Earlier today, in our Strategic Management of Intellectual Property class at Melbourne Business School, we talked about Rick Frenkel of the Patent Troll Tracker blog fame. We were discussing non-practicing IP-holding entities (or, less politely, patent trolls) in reference to the case we were doing on Rambus (on which our professor Duncan Bucknell maintains an IP scorecard) which is why the issue came up.
CNET's Anne Broache recently covered the Frenkel story as well, but from the point of view of corporate blogging -- which, of course, is also my primary point of view. It's a good article that talks about corporate blogging policies which, as expected, most companies don't have (see also Jason Harris' open thread on Web Worker Daily: Does Your Company Have a Blogging Policy?).
I particularly like this bit in the Broache's article:
Any company that decides to adopt blogging policies should keep them short, clear, and to-the-point, said Howell, the online communications lawyer.
That point is sometimes so obvious that people forget it (which is why I've repeated it here).
Corporate Social Media
This discussion on the lack of blogging policies is a good follow up to my earlier post on marketers not 'getting' social media. It's a good follow up because corporations are having an even harder time with social media which is still in its very early adoption stage in the enterprise. That might seem like a generalization but compare the use of social media in the enterprise to the use of electronic communication tools like e-mail and instant messaging, which are now stock standard, and collaboration tools like intranet portals and document management systems, which are still relatively new.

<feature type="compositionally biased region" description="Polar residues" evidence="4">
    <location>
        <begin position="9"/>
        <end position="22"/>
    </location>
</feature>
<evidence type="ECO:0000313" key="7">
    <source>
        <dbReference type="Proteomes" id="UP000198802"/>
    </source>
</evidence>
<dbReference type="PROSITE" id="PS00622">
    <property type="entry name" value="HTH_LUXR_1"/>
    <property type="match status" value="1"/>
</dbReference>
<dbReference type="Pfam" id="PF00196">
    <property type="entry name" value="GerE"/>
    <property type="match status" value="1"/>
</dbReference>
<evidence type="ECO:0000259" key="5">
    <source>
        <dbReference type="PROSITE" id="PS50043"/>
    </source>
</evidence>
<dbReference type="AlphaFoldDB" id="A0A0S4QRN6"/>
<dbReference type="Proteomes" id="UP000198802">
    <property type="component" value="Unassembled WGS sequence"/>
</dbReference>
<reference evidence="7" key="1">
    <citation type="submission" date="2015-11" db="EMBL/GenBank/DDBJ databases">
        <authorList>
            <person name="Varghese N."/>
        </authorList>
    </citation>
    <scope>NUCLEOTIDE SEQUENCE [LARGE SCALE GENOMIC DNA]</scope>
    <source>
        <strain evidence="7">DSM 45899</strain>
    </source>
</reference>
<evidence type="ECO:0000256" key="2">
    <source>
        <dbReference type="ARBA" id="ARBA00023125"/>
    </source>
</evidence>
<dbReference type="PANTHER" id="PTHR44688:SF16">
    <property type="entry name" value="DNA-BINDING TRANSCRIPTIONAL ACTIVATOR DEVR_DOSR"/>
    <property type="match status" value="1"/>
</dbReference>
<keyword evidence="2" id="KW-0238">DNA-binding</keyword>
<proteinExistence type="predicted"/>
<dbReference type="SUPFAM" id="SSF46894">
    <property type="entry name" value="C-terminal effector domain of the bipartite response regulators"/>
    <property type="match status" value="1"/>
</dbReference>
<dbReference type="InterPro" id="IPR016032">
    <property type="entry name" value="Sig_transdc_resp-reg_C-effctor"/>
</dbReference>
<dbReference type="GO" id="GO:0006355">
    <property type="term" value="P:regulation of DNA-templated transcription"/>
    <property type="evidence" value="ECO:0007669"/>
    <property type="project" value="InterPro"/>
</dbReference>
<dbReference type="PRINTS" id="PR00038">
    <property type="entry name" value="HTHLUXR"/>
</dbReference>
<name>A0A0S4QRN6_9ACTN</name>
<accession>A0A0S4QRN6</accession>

Like marketers, corporations don't have a good handle on social media -- though both understand it's importance, particularly in the near future. Corporations, for example, know that social media will revolutionize things the way e-mail did so many years ago...they just don't quite know how (and they're really hoping it's not soon!).
The issue for them is of control. E-mails you can run through a corporate server, block, delete, monitor, save, use as legally binding, and, ultimately, make sense of very quickly. Social media is much less controllable, is scarily empowering for employees, and is very hard to get a handle on.
Some of them are trying to get and/or embrace, though, and having a blogging policy -- or explicitly not having one -- is a good start.
[For completeness' sake: For marketers the issue is partly about control -- they're no longer the only ones talking -- and partly about the inability or the un-preparedness on their part to listen to consumers on the consumers' terms. More on that in a later blog post. For now, though, let me just say that marketers have a much better handle on social media than corporations do. That said, marketers' proficiency with social media is still low when compared to their proficiency in using the other marketing tools in their bag.]